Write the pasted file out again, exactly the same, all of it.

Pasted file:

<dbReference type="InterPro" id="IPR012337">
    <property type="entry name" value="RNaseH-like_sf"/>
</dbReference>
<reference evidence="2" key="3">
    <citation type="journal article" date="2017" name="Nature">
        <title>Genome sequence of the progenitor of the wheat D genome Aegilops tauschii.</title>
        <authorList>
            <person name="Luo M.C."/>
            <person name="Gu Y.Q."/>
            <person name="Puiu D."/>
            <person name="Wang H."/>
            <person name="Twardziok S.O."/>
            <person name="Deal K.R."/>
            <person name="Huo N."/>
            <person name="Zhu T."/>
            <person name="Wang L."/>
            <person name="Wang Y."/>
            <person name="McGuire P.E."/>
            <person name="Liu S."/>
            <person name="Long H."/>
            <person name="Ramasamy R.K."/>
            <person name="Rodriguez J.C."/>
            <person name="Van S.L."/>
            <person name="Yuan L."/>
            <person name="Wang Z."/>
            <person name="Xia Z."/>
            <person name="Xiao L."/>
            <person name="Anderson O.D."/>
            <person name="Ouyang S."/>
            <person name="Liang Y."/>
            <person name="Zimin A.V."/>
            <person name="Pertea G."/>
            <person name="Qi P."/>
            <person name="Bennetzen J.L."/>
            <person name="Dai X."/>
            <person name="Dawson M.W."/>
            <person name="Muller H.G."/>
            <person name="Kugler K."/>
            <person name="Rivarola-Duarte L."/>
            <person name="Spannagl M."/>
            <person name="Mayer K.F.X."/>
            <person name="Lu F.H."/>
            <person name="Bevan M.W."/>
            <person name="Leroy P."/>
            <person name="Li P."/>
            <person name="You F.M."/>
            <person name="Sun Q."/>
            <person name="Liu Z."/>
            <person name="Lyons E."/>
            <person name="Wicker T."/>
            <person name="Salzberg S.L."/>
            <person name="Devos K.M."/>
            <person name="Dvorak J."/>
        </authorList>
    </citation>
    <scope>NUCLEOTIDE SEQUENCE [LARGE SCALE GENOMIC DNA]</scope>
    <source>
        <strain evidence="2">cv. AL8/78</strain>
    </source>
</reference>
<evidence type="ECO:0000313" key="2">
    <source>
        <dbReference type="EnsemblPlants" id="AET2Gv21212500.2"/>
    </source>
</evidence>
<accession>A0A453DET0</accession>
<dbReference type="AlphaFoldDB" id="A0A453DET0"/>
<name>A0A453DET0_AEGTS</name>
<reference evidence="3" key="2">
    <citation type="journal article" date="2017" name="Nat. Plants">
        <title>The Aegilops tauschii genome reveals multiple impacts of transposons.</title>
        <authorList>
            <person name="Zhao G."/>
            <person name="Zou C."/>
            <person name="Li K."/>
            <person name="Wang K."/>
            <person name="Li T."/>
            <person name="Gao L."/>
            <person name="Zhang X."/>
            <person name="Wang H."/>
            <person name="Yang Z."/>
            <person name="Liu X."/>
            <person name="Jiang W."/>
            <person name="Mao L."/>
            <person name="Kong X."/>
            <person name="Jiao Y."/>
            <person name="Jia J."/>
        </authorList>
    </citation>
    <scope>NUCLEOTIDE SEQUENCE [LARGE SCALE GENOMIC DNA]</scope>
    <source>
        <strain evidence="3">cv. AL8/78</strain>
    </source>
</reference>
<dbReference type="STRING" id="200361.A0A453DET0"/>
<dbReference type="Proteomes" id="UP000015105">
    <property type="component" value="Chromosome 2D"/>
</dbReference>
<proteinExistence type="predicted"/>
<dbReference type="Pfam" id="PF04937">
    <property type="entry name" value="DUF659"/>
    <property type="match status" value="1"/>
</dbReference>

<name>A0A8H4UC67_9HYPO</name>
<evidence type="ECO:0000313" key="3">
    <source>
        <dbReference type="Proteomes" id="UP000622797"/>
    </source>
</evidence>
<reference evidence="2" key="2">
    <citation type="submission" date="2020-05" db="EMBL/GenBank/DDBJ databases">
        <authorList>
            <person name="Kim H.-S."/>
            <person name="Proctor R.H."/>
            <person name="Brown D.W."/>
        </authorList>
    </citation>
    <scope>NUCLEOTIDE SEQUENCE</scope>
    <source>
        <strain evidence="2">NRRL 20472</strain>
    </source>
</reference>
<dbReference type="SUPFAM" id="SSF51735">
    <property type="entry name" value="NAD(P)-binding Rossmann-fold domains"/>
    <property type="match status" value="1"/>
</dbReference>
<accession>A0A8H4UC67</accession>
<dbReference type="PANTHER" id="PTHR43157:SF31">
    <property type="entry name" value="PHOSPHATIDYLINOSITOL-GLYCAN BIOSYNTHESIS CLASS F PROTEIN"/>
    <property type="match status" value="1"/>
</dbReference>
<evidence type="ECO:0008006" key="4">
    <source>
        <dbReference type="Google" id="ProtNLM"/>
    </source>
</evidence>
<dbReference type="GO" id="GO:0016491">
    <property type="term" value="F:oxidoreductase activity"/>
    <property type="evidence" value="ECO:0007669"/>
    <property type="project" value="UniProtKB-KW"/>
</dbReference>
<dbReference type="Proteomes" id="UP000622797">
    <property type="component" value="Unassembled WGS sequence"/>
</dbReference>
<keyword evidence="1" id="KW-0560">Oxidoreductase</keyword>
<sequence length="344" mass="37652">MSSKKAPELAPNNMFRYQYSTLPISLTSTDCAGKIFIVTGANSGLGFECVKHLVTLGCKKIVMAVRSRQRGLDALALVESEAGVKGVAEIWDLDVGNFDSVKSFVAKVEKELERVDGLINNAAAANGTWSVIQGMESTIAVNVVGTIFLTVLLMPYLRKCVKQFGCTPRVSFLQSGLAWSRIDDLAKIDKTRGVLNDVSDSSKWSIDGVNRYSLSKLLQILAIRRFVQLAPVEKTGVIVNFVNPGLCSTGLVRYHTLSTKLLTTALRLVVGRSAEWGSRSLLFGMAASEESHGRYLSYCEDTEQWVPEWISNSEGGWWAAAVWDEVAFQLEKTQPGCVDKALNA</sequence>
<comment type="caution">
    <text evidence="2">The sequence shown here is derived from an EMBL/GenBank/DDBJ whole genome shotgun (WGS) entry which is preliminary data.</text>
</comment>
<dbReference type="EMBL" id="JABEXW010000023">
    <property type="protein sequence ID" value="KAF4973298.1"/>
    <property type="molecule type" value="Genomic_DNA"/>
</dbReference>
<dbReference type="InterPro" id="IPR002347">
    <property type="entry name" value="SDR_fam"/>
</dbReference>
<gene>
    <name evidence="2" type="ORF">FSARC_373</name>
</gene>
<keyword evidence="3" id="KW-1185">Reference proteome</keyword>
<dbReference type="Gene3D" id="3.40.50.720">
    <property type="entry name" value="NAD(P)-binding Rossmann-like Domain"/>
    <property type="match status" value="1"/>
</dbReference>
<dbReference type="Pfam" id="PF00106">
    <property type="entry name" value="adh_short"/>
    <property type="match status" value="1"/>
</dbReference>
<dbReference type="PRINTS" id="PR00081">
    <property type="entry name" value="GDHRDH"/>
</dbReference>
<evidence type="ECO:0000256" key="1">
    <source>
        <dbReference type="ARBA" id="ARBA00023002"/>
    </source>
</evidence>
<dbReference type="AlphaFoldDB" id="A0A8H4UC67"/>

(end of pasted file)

<dbReference type="InterPro" id="IPR012337">
    <property type="entry name" value="RNaseH-like_sf"/>
</dbReference>
<reference evidence="2" key="3">
    <citation type="journal article" date="2017" name="Nature">
        <title>Genome sequence of the progenitor of the wheat D genome Aegilops tauschii.</title>
        <authorList>
            <person name="Luo M.C."/>
            <person name="Gu Y.Q."/>
            <person name="Puiu D."/>
            <person name="Wang H."/>
            <person name="Twardziok S.O."/>
            <person name="Deal K.R."/>
            <person name="Huo N."/>
            <person name="Zhu T."/>
            <person name="Wang L."/>
            <person name="Wang Y."/>
            <person name="McGuire P.E."/>
            <person name="Liu S."/>
            <person name="Long H."/>
            <person name="Ramasamy R.K."/>
            <person name="Rodriguez J.C."/>
            <person name="Van S.L."/>
            <person name="Yuan L."/>
            <person name="Wang Z."/>
            <person name="Xia Z."/>
            <person name="Xiao L."/>
            <person name="Anderson O.D."/>
            <person name="Ouyang S."/>
            <person name="Liang Y."/>
            <person name="Zimin A.V."/>
            <person name="Pertea G."/>
            <person name="Qi P."/>
            <person name="Bennetzen J.L."/>
            <person name="Dai X."/>
            <person name="Dawson M.W."/>
            <person name="Muller H.G."/>
            <person name="Kugler K."/>
            <person name="Rivarola-Duarte L."/>
            <person name="Spannagl M."/>
            <person name="Mayer K.F.X."/>
            <person name="Lu F.H."/>
            <person name="Bevan M.W."/>
            <person name="Leroy P."/>
            <person name="Li P."/>
            <person name="You F.M."/>
            <person name="Sun Q."/>
            <person name="Liu Z."/>
            <person name="Lyons E."/>
            <person name="Wicker T."/>
            <person name="Salzberg S.L."/>
            <person name="Devos K.M."/>
            <person name="Dvorak J."/>
        </authorList>
    </citation>
    <scope>NUCLEOTIDE SEQUENCE [LARGE SCALE GENOMIC DNA]</scope>
    <source>
        <strain evidence="2">cv. AL8/78</strain>
    </source>
</reference>
<evidence type="ECO:0000313" key="2">
    <source>
        <dbReference type="EnsemblPlants" id="AET2Gv21212500.2"/>
    </source>
</evidence>
<accession>A0A453DET0</accession>
<dbReference type="AlphaFoldDB" id="A0A453DET0"/>
<name>A0A453DET0_AEGTS</name>
<reference evidence="3" key="2">
    <citation type="journal article" date="2017" name="Nat. Plants">
        <title>The Aegilops tauschii genome reveals multiple impacts of transposons.</title>
        <authorList>
            <person name="Zhao G."/>
            <person name="Zou C."/>
            <person name="Li K."/>
            <person name="Wang K."/>
            <person name="Li T."/>
            <person name="Gao L."/>
            <person name="Zhang X."/>
            <person name="Wang H."/>
            <person name="Yang Z."/>
            <person name="Liu X."/>
            <person name="Jiang W."/>
            <person name="Mao L."/>
            <person name="Kong X."/>
            <person name="Jiao Y."/>
            <person name="Jia J."/>
        </authorList>
    </citation>
    <scope>NUCLEOTIDE SEQUENCE [LARGE SCALE GENOMIC DNA]</scope>
    <source>
        <strain evidence="3">cv. AL8/78</strain>
    </source>
</reference>
<dbReference type="STRING" id="200361.A0A453DET0"/>
<dbReference type="Proteomes" id="UP000015105">
    <property type="component" value="Chromosome 2D"/>
</dbReference>
<proteinExistence type="predicted"/>
<dbReference type="Pfam" id="PF04937">
    <property type="entry name" value="DUF659"/>
    <property type="match status" value="1"/>
</dbReference>

<name>A0A8H4UC67_9HYPO</name>
<evidence type="ECO:0000313" key="3">
    <source>
        <dbReference type="Proteomes" id="UP000622797"/>
    </source>
</evidence>
<reference evidence="2" key="2">
    <citation type="submission" date="2020-05" db="EMBL/GenBank/DDBJ databases">
        <authorList>
            <person name="Kim H.-S."/>
            <person name="Proctor R.H."/>
            <person name="Brown D.W."/>
        </authorList>
    </citation>
    <scope>NUCLEOTIDE SEQUENCE</scope>
    <source>
        <strain evidence="2">NRRL 20472</strain>
    </source>
</reference>
<dbReference type="SUPFAM" id="SSF51735">
    <property type="entry name" value="NAD(P)-binding Rossmann-fold domains"/>
    <property type="match status" value="1"/>
</dbReference>
<accession>A0A8H4UC67</accession>
<dbReference type="PANTHER" id="PTHR43157:SF31">
    <property type="entry name" value="PHOSPHATIDYLINOSITOL-GLYCAN BIOSYNTHESIS CLASS F PROTEIN"/>
    <property type="match status" value="1"/>
</dbReference>
<evidence type="ECO:0008006" key="4">
    <source>
        <dbReference type="Google" id="ProtNLM"/>
    </source>
</evidence>
<dbReference type="GO" id="GO:0016491">
    <property type="term" value="F:oxidoreductase activity"/>
    <property type="evidence" value="ECO:0007669"/>
    <property type="project" value="UniProtKB-KW"/>
</dbReference>
<dbReference type="Proteomes" id="UP000622797">
    <property type="component" value="Unassembled WGS sequence"/>
</dbReference>
<keyword evidence="1" id="KW-0560">Oxidoreductase</keyword>
<sequence length="344" mass="37652">MSSKKAPELAPNNMFRYQYSTLPISLTSTDCAGKIFIVTGANSGLGFECVKHLVTLGCKKIVMAVRSRQRGLDALALVESEAGVKGVAEIWDLDVGNFDSVKSFVAKVEKELERVDGLINNAAAANGTWSVIQGMESTIAVNVVGTIFLTVLLMPYLRKCVKQFGCTPRVSFLQSGLAWSRIDDLAKIDKTRGVLNDVSDSSKWSIDGVNRYSLSKLLQILAIRRFVQLAPVEKTGVIVNFVNPGLCSTGLVRYHTLSTKLLTTALRLVVGRSAEWGSRSLLFGMAASEESHGRYLSYCEDTEQWVPEWISNSEGGWWAAAVWDEVAFQLEKTQPGCVDKALNA</sequence>
<comment type="caution">
    <text evidence="2">The sequence shown here is derived from an EMBL/GenBank/DDBJ whole genome shotgun (WGS) entry which is preliminary data.</text>
</comment>
<dbReference type="EMBL" id="JABEXW010000023">
    <property type="protein sequence ID" value="KAF4973298.1"/>
    <property type="molecule type" value="Genomic_DNA"/>
</dbReference>
<dbReference type="InterPro" id="IPR002347">
    <property type="entry name" value="SDR_fam"/>
</dbReference>
<gene>
    <name evidence="2" type="ORF">FSARC_373</name>
</gene>
<keyword evidence="3" id="KW-1185">Reference proteome</keyword>
<dbReference type="Gene3D" id="3.40.50.720">
    <property type="entry name" value="NAD(P)-binding Rossmann-like Domain"/>
    <property type="match status" value="1"/>
</dbReference>
<dbReference type="Pfam" id="PF00106">
    <property type="entry name" value="adh_short"/>
    <property type="match status" value="1"/>
</dbReference>
<dbReference type="PRINTS" id="PR00081">
    <property type="entry name" value="GDHRDH"/>
</dbReference>
<evidence type="ECO:0000256" key="1">
    <source>
        <dbReference type="ARBA" id="ARBA00023002"/>
    </source>
</evidence>
<dbReference type="AlphaFoldDB" id="A0A8H4UC67"/>